Police Coordinating Interfaith Block Watch

The safety and security initiative is being undertaken by Sgt. Richard Schultz in the department's community policing office.

Last month’s at two Fair Lawn parks and the delivery of an anti-Semitic letter to the have prompted the borough council to take action.

“With the number of instances that have occurred, we just can’t sit back and watch,” said , who proposed forming an interfaith committee at the Jan. 24 council work session. “We really have to make sure we are on top of this, from the local level to the federal level.”

As it turns out, Sgt. Richard Schultz unknowingly laid the groundwork for such a community interfaith group late last year while performing his standard end-of-year functions.

“I was doing all the file updates for the alarm contacts and I realized I didn’t have the contacts for the houses of worships,” said Schultz, who set out to compile a convenient mass reference list of Fair Lawn’s houses of worship in case the need to quickly contact all of them ever arose. 

Following , Schultz independently conceived of forming an interfaith group and had started working on it even before council assigned him leadership of the task.

Schultz’ conception of the group is as a sort of interfaith community block watch that focuses on crime prevention and security issues. By the end of February, he plans to hold an initial meeting with the and members from the nearly 30 houses of worship in town to educate them on security best practices and the development of emergency evacuation plans, among other things. 

Schultz believes the key is instilling the town’s religious leaders with a security-minded approach that can be cultivated amongst themselves in subsequent periodic meetings.

“The people have to have a vested interest in it and they have to put work into it,” Schultz said. “If the group is going to rely on the police to keep it going, then it’s not going to survive.”

A good start, Schultz said, is getting congregants to stay on the lookout for suspicious activity at any religious institution in town.

“You may be a congregant of ,” he said, “but as you pass the , what’s the big deal if you look over your shoulder and try to take a quick look to see what’s going on around the building?”

Schultz equated the block watch mentality to the old adage that it takes a village to raise a child.

“Everybody has to have that mindset, everybody has to be looking out the window,” he said. “Regardless of whether you’re a Jew, Christian, Muslim, Hindu, whatever it might be, we’re all members of the community, so it shouldn’t make a difference what the faith is – if it’s an attack on one it’s an attack on all.”

Maintaining a renewed sense of vigilance will not be an easy task, Schultz acknowledged.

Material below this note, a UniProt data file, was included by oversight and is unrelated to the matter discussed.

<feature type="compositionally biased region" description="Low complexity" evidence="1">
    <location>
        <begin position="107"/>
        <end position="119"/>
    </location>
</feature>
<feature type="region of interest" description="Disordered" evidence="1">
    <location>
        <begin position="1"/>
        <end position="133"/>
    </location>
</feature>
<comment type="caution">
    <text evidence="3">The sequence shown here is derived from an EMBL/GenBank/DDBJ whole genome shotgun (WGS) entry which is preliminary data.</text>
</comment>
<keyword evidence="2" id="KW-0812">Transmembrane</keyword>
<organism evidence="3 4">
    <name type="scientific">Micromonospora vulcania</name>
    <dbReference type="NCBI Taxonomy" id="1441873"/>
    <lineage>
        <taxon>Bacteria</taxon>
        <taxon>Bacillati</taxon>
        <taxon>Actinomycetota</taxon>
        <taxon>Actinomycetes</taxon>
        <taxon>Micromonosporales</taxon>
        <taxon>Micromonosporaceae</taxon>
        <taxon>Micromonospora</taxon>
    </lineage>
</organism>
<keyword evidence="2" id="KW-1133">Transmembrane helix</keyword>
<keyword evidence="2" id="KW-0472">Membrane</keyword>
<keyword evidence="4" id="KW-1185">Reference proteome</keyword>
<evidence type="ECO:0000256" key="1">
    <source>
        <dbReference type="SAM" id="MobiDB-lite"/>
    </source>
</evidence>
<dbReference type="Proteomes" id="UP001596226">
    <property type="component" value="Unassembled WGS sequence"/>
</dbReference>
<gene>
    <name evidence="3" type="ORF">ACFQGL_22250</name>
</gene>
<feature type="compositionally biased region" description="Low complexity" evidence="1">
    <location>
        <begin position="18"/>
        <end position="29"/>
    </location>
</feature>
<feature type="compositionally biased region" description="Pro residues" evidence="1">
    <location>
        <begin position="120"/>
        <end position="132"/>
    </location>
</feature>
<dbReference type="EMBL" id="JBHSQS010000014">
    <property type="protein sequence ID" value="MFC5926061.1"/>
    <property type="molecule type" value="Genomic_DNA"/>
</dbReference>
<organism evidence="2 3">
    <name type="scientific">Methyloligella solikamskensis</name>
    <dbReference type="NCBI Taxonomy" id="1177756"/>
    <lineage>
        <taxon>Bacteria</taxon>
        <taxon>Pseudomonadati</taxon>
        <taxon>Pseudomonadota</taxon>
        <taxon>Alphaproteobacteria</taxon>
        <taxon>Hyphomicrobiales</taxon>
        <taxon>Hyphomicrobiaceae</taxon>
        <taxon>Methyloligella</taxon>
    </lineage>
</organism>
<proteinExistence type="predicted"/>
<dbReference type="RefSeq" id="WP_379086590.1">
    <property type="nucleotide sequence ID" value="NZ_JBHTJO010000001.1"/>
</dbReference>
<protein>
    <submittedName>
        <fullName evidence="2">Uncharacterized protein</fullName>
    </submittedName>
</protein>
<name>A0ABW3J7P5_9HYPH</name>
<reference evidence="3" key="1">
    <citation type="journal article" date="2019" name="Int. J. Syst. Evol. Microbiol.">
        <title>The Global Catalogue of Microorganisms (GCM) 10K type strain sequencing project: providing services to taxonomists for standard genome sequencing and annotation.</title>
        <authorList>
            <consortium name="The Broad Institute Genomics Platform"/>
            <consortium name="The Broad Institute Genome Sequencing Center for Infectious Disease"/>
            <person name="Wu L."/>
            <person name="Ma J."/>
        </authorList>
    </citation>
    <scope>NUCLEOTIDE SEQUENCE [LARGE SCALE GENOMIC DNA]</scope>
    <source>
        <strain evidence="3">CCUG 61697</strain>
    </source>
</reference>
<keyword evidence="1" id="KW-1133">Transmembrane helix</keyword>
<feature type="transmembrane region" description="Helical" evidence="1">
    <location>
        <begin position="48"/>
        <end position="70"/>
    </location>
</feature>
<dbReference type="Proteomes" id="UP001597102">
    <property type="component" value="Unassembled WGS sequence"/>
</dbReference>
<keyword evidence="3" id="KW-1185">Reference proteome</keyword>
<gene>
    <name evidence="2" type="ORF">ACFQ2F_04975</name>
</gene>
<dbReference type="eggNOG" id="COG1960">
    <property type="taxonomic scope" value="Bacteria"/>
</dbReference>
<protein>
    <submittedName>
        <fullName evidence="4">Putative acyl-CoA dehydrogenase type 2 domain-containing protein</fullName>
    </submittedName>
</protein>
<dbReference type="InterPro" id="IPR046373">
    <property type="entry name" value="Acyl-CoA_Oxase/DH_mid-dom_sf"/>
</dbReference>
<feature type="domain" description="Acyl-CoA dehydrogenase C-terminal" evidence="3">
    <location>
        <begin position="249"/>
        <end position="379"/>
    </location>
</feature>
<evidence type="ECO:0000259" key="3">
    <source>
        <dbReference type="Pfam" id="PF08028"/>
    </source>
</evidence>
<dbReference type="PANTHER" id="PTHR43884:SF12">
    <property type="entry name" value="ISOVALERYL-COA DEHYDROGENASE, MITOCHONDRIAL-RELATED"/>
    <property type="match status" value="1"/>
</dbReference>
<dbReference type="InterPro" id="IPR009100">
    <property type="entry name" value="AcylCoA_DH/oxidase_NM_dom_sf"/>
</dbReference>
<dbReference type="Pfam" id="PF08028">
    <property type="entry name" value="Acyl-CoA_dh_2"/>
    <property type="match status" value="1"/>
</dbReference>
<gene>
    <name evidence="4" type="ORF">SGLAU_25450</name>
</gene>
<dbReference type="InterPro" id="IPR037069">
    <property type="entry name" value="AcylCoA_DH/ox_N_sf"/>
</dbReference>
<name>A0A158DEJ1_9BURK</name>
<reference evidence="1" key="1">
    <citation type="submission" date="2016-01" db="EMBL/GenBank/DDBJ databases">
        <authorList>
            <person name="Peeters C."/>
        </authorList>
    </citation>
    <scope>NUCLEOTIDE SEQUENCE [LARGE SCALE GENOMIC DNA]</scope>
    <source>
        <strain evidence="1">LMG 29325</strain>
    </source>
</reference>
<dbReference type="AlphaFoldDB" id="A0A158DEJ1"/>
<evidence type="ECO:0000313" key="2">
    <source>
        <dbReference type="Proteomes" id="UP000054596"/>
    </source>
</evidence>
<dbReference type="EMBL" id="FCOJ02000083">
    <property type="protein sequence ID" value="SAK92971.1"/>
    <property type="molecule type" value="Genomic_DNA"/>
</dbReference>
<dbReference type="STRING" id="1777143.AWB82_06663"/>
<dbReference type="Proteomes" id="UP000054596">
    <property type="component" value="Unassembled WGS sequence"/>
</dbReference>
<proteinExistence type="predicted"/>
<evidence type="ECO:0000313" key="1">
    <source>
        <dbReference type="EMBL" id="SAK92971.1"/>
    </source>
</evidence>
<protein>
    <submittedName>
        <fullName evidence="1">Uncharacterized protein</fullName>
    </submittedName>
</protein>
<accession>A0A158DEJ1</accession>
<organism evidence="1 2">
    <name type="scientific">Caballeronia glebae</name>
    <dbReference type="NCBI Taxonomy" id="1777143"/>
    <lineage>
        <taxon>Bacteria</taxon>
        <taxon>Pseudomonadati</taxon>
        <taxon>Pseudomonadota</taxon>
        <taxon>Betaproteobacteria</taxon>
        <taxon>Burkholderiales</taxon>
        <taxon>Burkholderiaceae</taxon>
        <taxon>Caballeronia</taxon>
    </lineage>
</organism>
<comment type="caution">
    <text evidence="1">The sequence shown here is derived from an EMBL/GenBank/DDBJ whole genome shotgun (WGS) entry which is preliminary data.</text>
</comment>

“It’s not going to be easy because you’ve got to change people’s habits, you’ve got to change their mindset,” he said. “Things that happen in the newspaper bring it to the forefront, and for that brief hot minute in time everybody gets on the same page. But then once it starts to settle down, everybody goes back to their old habits.”

One factor working in the town’s favor will be the institutional knowledge gleaned during Fair Lawn’s earlier attempt at forming an interfaith group a few years ago.

Community Emergency Response Team volunteer Steve Kobrin, in conjunction with the police and OEM, formed the previous committee, which sought to form an alliance for safety and security among Fair Lawn’s religious institutions.

“People were interested,” said Kobrin, who believes Fair Lawn  -- with its history of volunteerism and large number of religious institutions -- is well equipped to coordinate such a council.

“There is a history of bias incidents in the town. We are bisected by major highways on which dangerous materials are transported…there could be an emergency of some kind or another.”

Unfortunately for religious institutions, the committee was forced to cease operations shortly after forming due to cuts in the police force and OEM. 

“The rug was pulled out from under it due to the budget priorities of the town,” Kobrin said. “How do you [establish an emergency escape plan] if the OEM’s hours are cut? If you want members and officials of congregations to go through the police academy, how can you do that if you cut the personnel in the community policing department?”

Although the previous committee failed to achieve any of its concrete goals, Kobrin said houses of worship had begun to realize that they faced similar safety challenges and could play unique roles within the community to combat intolerance.

“Religious congregations have a very special, well-developed sensitivity to [intolerance and hate],” Kobrin said. “It makes sense that religious institutions would take the lead on hate issues. Even if your particular house of worship is not targeted, the attitude really is, ‘Not in my town.’”

Among the characteristics that make religious institutions uniquely equipped to perform a protective community function are their large reach.

"If they're on board with these issue then the town can really contact 30 houses of worship and in the process contact thousands of residents, because each has lines to its congegants," Kobrin said. "If organized and mobilized, the town could reach a good portion of the population through them."

While a lack of time is preventing Kobrin from being directly involved with the current incarnation of the interfaith group, he’s been in touch with Schultz to network and share what he’s learned from his own experience.

“I wish him much success,” Kobrin said of Schultz. "His idea of an interfaith block watch is solid...It would be wonderful if congregants of 30-plus houses of worship in Fair Lawn served as eyes and ears.”


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